This is a TNB Public Service Announcement. Don’t deceive Judge Middleton
We at TNB were not aware this message needed to be provided. We were wrong. Events during Zoom chats in Judge Jeffrey Middleton’s Michigan courtroom have demonstrated the need for this friendly reminder.
The Judge live streams video from his Zoom chat “courtroom” in the interest of keeping his presentations open to the public. On March 8, 2021, viewers were able to see a man plead guilty to driving on a suspended license with no insurance. He’d been pulled over while driving at 75 mph on a small country road, and the Ford Taurus he’d been driving contained six passengers: three other adults and three children (one of whom lacked a seat belt.)
While the complaint was fairly routine, the setting the defendant chose for his Zoom chat wasn’t: the driver’s seat of a vehicle.
The judge was understandably upset. After confronting the defendant about the apparent brazen defiance of the charges against him, the defendant explained that he was with his boss at a client’s house, and did not want to have to set up the chat in that house. He’d received permission from his employer to go into the employer’s vehicle and set up the chat call. The judge accepted his rationale, but the oddity of the defendant calling to plea to a driving violation while in the driver’s seat made statewide headlines.
It probably received an outsized measure of attention because of what had happened just the week before. On March 2, during a hearing regarding domestic abuse and potential restraining order violations, Prosecuting attorney Deborah Davis noticed something odd which she brought to the attention of the judge: the defendant and the witness had similar backgrounds in their respective chat windows.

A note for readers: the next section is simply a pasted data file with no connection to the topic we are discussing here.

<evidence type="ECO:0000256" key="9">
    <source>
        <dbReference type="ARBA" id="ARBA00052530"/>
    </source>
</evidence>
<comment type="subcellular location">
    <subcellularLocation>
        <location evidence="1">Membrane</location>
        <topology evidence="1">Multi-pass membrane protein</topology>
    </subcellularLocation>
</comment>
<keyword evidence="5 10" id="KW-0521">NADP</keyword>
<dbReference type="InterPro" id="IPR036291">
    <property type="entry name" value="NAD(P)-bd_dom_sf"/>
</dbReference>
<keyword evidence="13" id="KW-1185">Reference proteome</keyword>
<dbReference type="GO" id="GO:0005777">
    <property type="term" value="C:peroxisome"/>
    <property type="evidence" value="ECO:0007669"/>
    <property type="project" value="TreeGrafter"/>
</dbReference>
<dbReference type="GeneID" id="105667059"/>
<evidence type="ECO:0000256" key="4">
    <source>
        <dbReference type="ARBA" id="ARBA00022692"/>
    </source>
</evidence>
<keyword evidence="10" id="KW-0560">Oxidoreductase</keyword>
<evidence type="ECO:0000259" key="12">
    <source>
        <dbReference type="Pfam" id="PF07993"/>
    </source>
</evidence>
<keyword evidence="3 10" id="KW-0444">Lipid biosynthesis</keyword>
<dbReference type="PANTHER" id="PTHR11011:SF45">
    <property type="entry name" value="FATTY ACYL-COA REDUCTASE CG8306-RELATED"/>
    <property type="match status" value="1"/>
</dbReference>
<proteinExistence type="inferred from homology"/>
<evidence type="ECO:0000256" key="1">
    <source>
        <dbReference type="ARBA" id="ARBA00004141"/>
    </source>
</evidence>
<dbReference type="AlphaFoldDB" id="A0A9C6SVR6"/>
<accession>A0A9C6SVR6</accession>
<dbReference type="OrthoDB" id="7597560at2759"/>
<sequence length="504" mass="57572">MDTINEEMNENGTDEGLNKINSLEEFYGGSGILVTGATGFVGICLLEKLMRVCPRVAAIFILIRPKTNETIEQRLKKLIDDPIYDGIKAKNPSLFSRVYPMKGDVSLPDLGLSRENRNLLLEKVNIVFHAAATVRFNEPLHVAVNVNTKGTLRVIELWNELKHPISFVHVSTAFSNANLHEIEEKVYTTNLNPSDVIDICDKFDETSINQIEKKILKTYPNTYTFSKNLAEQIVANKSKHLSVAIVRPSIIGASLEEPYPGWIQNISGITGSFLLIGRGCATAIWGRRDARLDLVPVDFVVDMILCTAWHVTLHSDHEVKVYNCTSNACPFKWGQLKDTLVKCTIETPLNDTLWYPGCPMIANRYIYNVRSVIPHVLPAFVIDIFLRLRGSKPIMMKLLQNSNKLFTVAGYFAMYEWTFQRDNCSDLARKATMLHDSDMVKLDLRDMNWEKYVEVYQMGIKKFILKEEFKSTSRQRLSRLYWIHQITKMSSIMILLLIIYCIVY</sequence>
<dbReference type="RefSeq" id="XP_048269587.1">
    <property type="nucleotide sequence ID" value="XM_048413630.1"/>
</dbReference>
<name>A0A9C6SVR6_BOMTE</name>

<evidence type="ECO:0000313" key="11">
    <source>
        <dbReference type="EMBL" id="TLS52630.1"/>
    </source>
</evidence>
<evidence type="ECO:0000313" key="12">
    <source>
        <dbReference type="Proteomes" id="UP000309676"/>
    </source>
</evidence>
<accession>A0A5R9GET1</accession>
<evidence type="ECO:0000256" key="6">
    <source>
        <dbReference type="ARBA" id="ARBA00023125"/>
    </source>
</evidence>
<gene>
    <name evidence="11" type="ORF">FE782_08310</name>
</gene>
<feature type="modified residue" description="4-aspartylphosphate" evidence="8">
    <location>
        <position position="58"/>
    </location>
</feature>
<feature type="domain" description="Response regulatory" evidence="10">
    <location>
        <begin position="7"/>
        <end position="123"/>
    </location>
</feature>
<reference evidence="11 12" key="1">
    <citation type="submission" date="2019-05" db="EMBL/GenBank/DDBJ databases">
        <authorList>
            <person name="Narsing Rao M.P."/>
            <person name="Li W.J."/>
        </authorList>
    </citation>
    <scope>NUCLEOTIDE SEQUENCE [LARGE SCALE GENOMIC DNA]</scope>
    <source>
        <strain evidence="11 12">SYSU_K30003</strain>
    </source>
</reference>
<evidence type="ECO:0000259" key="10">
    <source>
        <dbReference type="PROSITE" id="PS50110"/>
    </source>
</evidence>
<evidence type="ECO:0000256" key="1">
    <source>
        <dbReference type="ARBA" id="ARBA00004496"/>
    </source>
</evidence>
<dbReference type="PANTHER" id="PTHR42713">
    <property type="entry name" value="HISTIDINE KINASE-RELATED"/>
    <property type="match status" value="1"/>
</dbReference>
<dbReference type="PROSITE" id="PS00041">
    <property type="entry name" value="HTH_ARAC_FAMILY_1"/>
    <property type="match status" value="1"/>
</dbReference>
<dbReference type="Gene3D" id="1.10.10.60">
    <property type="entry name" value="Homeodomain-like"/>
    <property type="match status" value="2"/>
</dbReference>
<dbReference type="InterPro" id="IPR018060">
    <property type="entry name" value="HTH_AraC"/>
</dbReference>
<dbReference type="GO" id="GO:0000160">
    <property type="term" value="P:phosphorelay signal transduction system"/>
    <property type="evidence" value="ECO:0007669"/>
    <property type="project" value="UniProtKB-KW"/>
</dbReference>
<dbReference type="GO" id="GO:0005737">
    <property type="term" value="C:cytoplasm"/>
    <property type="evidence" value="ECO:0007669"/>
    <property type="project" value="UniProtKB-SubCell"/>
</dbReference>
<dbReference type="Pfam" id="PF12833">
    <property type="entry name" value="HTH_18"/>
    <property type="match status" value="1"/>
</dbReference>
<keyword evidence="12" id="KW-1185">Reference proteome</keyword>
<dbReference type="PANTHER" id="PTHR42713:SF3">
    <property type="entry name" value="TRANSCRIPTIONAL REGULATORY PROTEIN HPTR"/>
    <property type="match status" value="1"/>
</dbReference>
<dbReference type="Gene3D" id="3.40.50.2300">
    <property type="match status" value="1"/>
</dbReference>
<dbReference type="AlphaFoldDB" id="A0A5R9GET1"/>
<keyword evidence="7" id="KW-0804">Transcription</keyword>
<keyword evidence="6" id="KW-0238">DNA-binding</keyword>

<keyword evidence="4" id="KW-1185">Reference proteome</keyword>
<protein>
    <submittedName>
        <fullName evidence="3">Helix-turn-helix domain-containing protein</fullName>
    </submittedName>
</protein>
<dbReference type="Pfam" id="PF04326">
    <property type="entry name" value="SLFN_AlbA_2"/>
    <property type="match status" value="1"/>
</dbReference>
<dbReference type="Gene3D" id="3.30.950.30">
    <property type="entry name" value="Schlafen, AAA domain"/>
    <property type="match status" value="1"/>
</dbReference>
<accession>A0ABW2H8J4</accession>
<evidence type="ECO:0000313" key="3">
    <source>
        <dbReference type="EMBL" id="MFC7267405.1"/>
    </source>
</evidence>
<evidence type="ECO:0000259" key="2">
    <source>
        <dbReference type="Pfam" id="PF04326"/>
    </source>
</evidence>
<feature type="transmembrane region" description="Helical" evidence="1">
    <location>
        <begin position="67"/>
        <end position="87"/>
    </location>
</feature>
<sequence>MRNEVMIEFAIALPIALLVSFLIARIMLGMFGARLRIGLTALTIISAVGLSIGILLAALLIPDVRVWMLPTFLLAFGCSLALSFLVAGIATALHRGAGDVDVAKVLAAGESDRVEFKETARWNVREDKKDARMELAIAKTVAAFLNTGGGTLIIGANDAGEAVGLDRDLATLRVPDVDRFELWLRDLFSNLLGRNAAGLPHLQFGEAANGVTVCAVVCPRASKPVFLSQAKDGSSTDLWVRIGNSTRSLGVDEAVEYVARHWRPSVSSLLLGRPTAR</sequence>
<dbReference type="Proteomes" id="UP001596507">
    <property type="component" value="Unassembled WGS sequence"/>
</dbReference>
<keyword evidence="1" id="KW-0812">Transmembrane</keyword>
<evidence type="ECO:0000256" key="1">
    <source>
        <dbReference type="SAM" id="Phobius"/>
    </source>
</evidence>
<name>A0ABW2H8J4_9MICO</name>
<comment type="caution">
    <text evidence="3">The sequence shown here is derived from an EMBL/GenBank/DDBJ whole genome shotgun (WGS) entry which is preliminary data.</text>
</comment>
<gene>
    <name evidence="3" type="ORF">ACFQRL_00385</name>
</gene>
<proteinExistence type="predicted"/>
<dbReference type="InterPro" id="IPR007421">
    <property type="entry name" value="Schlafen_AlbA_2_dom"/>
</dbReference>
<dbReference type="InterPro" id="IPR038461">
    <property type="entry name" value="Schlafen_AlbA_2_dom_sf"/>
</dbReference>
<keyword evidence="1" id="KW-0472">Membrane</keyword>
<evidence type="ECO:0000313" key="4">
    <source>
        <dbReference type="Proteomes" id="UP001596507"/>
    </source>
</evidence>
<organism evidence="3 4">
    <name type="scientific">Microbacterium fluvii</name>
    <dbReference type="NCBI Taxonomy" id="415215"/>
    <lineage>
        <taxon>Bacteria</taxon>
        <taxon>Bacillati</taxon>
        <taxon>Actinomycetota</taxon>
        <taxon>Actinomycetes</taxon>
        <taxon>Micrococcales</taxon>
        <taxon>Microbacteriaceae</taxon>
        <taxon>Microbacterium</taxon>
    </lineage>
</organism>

The judge pressed the defendant to explain, but defendant and witness alike insisted they were in different homes. After unsatisfactory explanations, the judge instructed both people to independently step outside of the home and take a picture of the house number.
The defendant refused. As the hearing continued, the judge called the police to the home of the woman who had filed the restraining order. Not only was the defendant there, but those viewing the judge’s live stream could watch him being arrested and brought away by the local police force.
It’s been a month, and following those two incidents the feed hasn’t captured anything as unusual as the March madness… but the year’s still young.
Question of the night: When was the last time you were in court?